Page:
Spacing for Planting Incense Cedar Trees
Incense cedar trees (Calocedrus decurrens), also referred to as the California incense cedars, create fragrant fan-like needles on evergreen branches. This western North American native coniferous tree grows best in U.S. Department of Agriculture plant hardiness zones 5 through 8, where they could live over 150 decades. This organic conical-shaped tree works as a large shade tree or grouped together as a windbreak. With large trees such as the incense cedar, then it is important to space the trees correctly so that the branches and roots are not crowded.
Incense cedar trees grow slowly while they’re young, but growth speeds up when the roots establish in the planting place. Untrimmed, the incense cedar trees just reach 15 to 20 feet tall and 8 to 10 feet wide in ten decades. Eventually the trees hit 40 to 70 feet tall with age, growing 12 to 24 inches each year. With selective pruning, these trees may be kept smaller. To develop the cedars for their entire dimensions, space the trees according to their adult height.
Single incense cedar trees need at least 5 feet of clear space around the trunk, free of shrubs and small trees, since plants around the base of the cedar compete with the tree for nutrients and moisture. If planting near a water feature in the landscape, keep the tree at least 3 feet away, because the dirt is too waterlogged in these areas and the trees do not survive in moist soil. Do not find incense cedar tree under wires, near building foundations or above underground pipes. The best site is located in full to partial sunlight with regular soil. Incense cedar trees tolerate poor soil and dry growing conditions.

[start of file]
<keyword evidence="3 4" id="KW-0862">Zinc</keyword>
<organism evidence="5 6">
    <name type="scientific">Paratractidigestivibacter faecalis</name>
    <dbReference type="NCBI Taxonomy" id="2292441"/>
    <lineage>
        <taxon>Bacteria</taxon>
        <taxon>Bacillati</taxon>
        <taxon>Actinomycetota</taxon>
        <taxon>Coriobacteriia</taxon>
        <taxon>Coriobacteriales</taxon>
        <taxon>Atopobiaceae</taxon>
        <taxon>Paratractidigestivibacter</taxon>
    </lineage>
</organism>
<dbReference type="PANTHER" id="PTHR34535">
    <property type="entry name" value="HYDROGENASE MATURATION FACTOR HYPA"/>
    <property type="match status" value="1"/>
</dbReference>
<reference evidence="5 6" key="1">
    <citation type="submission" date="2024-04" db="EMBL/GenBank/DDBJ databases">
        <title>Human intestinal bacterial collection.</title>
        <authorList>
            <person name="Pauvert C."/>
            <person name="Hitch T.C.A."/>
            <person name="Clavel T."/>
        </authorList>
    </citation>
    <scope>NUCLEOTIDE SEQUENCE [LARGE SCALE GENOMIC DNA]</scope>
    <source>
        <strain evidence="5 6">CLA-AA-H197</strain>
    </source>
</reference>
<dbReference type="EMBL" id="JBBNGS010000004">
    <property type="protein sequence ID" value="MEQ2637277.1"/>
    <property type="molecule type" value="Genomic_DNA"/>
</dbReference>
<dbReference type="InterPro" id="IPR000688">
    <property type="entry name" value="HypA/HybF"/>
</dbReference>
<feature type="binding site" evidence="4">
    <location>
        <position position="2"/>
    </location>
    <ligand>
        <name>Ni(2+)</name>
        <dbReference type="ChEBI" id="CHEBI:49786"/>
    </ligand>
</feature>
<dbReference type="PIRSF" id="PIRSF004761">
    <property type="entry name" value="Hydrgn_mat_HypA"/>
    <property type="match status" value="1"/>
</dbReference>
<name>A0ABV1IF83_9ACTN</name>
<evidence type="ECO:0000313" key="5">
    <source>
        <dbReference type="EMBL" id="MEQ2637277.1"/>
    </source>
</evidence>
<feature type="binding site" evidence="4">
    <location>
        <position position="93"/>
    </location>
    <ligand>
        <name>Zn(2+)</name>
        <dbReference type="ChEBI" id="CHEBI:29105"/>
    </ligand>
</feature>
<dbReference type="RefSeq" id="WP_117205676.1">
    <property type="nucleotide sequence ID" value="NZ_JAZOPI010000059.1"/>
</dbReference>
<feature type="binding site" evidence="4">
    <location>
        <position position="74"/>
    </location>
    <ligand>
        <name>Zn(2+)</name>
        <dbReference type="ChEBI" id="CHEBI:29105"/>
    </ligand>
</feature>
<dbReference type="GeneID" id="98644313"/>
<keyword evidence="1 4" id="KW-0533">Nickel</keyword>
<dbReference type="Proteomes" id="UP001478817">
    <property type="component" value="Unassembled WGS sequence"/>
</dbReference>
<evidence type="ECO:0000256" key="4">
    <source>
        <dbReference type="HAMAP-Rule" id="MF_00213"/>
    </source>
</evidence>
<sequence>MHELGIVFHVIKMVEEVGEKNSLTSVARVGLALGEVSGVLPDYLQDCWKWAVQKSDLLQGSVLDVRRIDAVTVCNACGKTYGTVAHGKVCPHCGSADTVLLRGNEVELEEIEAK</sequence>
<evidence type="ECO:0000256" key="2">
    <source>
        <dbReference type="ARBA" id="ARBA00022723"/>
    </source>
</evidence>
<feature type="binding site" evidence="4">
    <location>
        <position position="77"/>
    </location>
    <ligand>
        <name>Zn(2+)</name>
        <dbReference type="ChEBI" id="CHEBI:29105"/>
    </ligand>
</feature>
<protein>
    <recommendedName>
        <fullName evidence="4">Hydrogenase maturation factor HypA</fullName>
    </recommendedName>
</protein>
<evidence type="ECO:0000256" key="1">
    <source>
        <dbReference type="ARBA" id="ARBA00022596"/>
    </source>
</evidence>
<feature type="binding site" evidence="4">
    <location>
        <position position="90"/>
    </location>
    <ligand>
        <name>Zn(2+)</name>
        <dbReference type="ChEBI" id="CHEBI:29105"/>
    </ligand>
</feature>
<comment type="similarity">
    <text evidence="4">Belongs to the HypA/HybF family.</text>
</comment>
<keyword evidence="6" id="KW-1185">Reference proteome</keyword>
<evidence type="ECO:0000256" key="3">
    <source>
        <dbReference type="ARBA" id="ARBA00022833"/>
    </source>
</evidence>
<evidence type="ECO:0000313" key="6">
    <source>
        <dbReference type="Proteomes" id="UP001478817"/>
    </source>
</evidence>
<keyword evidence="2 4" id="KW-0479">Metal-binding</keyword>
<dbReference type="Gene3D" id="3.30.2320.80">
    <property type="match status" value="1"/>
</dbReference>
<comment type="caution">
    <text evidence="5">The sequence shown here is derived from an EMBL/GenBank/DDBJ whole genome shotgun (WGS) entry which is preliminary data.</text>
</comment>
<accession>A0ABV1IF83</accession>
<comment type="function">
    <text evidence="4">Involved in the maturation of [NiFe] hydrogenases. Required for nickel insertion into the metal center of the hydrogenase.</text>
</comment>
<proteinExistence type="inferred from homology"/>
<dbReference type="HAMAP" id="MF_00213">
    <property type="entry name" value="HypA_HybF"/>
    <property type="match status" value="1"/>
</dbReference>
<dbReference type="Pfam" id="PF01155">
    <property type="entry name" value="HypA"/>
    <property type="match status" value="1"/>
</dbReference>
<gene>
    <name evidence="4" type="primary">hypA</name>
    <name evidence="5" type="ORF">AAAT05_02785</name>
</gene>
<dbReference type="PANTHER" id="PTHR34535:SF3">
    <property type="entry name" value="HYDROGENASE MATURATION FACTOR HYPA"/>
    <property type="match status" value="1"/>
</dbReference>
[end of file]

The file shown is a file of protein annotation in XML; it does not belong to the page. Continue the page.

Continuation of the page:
Cedar trees grow well when planted in a grove to get a woodland appearance. Each tree requires 10 to 14 feet of space between the trees. The rows of incense cedar trees need 12 to 18 feet space, or the space needed to mow between the trees. While planting the cedar seedlings, the roots must be kept moist and implanted in holes that are big enough to hold the roots when they’re spread out naturally, so they do not point upward. Organic mulch, such as shredded bark or pine straw, will reduce the growth of weeds around the trees.
Growing Ginger cedar trees as a drop reduces noise by producing a year-round screen. This dwelling fence additionally protects the region from harsh winds. When planting these trees as a drop, about 6 to 8 feet of space is necessary between each tree. The idea with a cedar hedge would be to plant the trees near enough so the branches entangle with each other. Shaping the trees as a drop begins while the trees are young and pliable.